How was this tailing? It was clearly surveillance. Wonder what that Steward Zhang intended—could it be that he wished to drop the facade?1
Song Jing-gong stood on the riverbank not too distant from the docks as he thought on exactly how he got like this. Why was he in such a perturbed mood—because of that person tailing him? Steward Zhang’s attitude? The grievances he suffered at the two Zhang and Wang Manors? It didn’t seem like it at all.
After thinking on it for a while, Song Jing-gong attributed this sentiment to the action this time being rather big and the cheating of people more formidable so that he would have such a feeling.
Turning his head to glance at that person who was squatting at a distance of around 10 steps away, they were currently fiddling with the grass on the ground. From this distance, a team of ants could be seen hauling things in a black mass by that person’s feet so that person was using grass to poke at the ants.
Song Jing-gong exhaled a long sigh. He really wanted to go over and ask that person, how old are you?
How could this kind of person be sent out to do things?
Shaking his head, Song Jing-gong didn’t wish to expend his mental energy on such a fool type of person. It was better to first check on those things that had been transported back here from the barbarian lands that couldn’t be sold.
Thinking of it, Song Jing-gong strode towards the docks. The boats that he had hired were still moored there, ~ne. Of course, these boats didn’t have any other shipping fees. As a swindler, he wouldn’t do anything like paying a shipping fee but had an agreement with that person from the barbarian clan. When the stuff was ferried here, out of the profit made, 21 would be added into 5.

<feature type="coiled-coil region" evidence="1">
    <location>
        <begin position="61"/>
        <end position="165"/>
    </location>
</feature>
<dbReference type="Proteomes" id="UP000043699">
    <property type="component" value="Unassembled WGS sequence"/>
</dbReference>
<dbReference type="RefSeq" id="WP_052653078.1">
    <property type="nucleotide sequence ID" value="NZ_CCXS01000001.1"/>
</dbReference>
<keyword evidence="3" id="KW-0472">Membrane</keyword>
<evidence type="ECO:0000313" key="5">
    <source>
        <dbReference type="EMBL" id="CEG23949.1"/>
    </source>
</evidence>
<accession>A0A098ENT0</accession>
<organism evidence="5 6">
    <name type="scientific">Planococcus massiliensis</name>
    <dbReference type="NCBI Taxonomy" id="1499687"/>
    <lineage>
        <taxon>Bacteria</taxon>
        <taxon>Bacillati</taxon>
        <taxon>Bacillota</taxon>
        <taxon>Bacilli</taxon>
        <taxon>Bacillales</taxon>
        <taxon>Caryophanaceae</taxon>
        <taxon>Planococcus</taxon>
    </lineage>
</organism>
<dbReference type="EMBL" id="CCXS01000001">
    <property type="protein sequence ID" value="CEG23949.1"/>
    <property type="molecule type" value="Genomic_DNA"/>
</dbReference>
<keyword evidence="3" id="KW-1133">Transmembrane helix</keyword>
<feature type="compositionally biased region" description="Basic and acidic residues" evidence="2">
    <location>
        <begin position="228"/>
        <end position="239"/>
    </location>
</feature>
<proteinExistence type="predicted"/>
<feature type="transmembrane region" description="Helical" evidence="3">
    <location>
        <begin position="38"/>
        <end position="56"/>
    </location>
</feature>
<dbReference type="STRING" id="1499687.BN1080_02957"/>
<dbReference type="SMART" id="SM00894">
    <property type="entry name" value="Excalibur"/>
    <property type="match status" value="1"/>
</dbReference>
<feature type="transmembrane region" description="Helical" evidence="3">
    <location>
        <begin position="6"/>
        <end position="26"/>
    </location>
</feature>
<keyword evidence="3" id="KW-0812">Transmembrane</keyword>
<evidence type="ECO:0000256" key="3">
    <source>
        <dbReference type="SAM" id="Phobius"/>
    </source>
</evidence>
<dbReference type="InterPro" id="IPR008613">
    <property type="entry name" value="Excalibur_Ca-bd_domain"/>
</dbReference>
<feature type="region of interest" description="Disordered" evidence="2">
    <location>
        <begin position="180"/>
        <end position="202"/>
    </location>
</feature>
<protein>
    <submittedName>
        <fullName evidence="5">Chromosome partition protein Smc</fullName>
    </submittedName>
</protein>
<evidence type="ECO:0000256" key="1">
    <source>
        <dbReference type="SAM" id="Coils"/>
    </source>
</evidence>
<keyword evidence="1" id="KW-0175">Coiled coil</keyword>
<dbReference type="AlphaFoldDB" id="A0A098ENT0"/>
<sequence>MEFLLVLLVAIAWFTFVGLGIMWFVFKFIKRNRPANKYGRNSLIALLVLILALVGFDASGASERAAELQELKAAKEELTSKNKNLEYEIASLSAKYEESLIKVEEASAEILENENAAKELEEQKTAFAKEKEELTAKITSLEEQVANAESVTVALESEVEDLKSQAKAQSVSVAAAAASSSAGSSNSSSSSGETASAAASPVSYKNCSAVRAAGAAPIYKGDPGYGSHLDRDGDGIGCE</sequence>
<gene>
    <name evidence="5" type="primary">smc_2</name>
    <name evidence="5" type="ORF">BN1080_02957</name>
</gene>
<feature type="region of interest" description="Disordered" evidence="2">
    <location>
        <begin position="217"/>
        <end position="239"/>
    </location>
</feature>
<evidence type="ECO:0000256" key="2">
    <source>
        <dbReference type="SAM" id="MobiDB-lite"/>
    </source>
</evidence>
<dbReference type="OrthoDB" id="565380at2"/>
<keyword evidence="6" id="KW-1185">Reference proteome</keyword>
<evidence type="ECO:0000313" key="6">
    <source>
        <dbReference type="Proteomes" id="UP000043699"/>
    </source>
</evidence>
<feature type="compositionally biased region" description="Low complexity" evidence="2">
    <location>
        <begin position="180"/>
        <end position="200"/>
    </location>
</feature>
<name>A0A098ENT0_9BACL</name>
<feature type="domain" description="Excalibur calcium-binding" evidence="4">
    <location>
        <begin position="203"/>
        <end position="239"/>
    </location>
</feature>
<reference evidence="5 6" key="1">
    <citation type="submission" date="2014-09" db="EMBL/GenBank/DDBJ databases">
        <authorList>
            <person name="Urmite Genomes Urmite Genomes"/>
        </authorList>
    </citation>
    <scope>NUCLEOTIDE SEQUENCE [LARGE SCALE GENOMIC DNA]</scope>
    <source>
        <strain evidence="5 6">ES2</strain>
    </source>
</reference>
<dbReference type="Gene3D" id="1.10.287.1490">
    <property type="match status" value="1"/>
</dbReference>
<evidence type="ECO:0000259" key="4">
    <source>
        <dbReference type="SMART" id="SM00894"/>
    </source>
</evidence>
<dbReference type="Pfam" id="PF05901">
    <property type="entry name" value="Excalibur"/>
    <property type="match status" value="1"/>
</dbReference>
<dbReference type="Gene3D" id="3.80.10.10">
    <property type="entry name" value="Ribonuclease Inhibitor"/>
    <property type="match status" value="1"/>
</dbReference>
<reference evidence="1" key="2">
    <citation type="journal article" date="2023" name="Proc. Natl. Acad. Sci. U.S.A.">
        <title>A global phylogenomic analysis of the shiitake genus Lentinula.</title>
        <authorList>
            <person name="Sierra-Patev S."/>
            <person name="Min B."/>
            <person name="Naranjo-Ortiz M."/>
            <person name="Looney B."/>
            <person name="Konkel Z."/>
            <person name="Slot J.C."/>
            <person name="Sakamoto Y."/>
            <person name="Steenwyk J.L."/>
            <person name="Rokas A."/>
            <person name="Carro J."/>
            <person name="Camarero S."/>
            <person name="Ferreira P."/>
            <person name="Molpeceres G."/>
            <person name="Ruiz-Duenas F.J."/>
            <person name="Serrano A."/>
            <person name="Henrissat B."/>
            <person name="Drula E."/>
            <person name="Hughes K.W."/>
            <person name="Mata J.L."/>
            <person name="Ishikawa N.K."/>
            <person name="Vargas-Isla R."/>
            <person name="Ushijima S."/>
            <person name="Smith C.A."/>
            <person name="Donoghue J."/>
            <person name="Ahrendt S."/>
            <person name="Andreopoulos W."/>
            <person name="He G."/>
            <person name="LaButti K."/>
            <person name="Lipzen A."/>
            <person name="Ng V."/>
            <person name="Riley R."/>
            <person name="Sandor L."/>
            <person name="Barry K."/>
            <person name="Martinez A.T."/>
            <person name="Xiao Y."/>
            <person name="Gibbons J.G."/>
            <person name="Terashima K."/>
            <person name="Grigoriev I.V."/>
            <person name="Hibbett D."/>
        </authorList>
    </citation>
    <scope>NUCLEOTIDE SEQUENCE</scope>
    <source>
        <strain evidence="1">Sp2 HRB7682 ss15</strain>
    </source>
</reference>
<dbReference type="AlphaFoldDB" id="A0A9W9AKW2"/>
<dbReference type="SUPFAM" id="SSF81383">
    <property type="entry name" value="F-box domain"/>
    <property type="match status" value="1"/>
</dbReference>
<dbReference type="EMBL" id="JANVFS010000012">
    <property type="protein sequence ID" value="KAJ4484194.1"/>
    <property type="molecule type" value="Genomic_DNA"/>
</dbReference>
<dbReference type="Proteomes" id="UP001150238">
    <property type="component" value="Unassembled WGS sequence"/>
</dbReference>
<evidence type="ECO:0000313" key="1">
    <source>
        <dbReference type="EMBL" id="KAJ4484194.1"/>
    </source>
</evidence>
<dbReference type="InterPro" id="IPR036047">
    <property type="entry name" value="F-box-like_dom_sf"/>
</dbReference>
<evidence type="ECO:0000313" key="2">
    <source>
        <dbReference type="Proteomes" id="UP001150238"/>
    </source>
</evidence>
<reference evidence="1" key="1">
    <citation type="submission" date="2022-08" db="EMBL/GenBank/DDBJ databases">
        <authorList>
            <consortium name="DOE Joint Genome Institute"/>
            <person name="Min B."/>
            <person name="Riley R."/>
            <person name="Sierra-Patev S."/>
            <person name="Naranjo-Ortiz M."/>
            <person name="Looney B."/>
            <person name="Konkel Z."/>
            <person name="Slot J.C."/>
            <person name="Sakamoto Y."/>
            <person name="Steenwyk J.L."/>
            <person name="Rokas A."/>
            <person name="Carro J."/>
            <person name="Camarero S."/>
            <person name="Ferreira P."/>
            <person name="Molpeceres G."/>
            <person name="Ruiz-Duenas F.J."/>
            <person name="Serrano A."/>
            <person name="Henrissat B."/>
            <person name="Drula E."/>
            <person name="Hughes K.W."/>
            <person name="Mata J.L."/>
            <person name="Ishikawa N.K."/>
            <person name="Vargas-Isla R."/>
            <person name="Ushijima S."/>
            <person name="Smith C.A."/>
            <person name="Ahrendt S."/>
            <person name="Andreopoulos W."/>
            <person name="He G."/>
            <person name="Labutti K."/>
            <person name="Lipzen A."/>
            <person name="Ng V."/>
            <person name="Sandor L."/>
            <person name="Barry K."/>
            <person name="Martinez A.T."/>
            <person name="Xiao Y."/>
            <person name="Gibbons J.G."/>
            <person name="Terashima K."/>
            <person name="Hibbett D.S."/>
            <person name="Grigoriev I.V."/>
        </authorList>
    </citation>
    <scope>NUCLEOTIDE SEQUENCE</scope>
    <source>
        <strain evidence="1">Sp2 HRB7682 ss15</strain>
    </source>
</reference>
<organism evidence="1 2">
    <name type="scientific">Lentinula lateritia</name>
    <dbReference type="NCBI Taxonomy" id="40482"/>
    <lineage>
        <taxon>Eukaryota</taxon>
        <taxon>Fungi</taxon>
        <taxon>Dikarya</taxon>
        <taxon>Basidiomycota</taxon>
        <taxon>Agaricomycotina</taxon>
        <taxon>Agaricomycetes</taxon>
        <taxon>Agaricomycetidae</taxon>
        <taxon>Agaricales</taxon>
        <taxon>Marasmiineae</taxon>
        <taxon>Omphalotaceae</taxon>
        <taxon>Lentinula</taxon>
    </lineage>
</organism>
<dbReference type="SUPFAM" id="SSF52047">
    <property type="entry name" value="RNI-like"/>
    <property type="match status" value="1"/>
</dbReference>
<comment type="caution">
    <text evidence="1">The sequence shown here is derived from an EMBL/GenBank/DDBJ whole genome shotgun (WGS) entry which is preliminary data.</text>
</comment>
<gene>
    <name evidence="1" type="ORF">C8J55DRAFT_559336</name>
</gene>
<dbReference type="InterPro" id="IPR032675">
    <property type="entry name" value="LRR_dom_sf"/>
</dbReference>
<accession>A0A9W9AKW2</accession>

When Song Jing-gong had arrived at the docks, that boat already had people who had recognized him as they hurriedly ran over to ask respectfully: “Greetings, Great Scholar Song.2 You [honorific] have found someone to buy the sweet plants3 here? That’s great. We’ve spent quite a bit of money just eating these past few days. If we can’t sell them, then we would lose everything.”
The attitude was respectful yet the words within carried a sense of complaint. Song Jing-gong also knew that if switched with anyone else, they would also be unhappy.
“Unh, almost. Songri Nigan, ~ne? Have him sought out. I have important matters to discuss.”
This person that Song Jing-gong was speaking of was a petty chieftain of noble rank in the barbarian clans over there. They’d had a lot of contact with this side and so, took on some of the habits over here.
When the greeting person heard Song Jing-gong ask after their chieftain, their face unwittingly revealed a trace of happiness in their appearance though they continued to respectfully reply: “Great Scholar Song, my king found a method to get rich and has already left this place. The return may perhaps be after 2 days.”
“Get rich? He can also get rich? Good, ~ah. Wonder how is he getting it? Where would the riches be?” Song Jing-gong smiled. These barbarians also wanted to get rich coming to this place—keep dreaming, ~ne.
That person, seeing that Song Jing-gong’s tone had disdain, felt a little bit of dissatisfaction in his heart but still maintaining a smiling face in an appearance of welcome, continued and said: “My king really did find a way to get rich and even said to wait until after you [honorific] had arrived here to have you [honorific] go over to see.”